Sputnik 1 (/ˈspʌtnɪk, ˈspʊtnɪk/; "Satellite-1", or "PS-1", Простейший Спутник-1 or Prosteyshiy Sputnik-1, "Elementary Satellite 1") was the first artificial Earth satellite. The Soviet Union launched it into an elliptical low Earth orbit on 4 October 1957. It orbited for three weeks before its batteries died and then orbited silently for two months before it fell back into the atmosphere on the 25th December 1957.

At some point it became possible for Soviet spacecraft to run on battery power when in Earth's shadow and recharge the battery when back in sunlight.


  1. What was the first Soviet spacecraft that could do this?
  2. Where were the photovoltaic cells made?

1 Answer 1


Looks like the first Soviet satellite with solar power capability was Sputnik 3, launched on the 15th May 1958, losing out to Vanguard 1 which was the first satellite with solar power launched only two months earlier.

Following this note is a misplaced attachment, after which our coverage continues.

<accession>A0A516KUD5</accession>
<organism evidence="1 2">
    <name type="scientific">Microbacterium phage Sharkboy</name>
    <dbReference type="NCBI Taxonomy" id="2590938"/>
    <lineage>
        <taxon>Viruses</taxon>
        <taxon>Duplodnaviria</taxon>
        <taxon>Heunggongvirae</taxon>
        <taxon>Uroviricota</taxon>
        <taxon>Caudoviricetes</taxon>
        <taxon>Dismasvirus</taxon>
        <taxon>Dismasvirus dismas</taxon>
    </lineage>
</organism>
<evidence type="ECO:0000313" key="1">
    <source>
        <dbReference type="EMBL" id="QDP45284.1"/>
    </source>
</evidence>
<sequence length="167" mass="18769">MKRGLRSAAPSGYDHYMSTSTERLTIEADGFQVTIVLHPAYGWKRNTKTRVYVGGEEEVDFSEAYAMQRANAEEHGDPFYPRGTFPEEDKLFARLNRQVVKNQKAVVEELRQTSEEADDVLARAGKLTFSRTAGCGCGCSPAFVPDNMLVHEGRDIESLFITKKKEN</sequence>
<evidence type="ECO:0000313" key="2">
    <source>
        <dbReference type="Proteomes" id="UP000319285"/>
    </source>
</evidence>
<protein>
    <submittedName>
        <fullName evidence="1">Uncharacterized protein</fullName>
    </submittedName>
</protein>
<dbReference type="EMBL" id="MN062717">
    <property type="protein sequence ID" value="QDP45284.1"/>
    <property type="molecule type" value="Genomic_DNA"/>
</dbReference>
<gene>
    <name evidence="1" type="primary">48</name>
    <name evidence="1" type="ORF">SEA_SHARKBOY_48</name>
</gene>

Of Sputnik 3, Wikipedia says

It was powered by silver-zinc batteries and silicon solar cells which operated for approximately 6 weeks

From this website I see

N.S. Liderenko built experimental silicon solar cells for Sputnik-3. Besides supplying power to the Mayak transmitter and Vernov's scintillation counter, Liderenko wanted to evaluate the long term effects of radiation and micrometeorite damage on solar batteries. Some of the batteries had the silicon exposed directly to space. Others had a polished glass cover to protect them from impacts, and others had a ground glass screen which would remain unchanged as micrometeorites etched its surface.

Nikolai Liderenko was a physicist who has done plenty of work on solar since then, but does not appear to be famous enough to get a wikipedia page. I also haven't yet found any other sources confirming the origin for the cells that don't just point back to the same source, but I'll update if I bump in to any.


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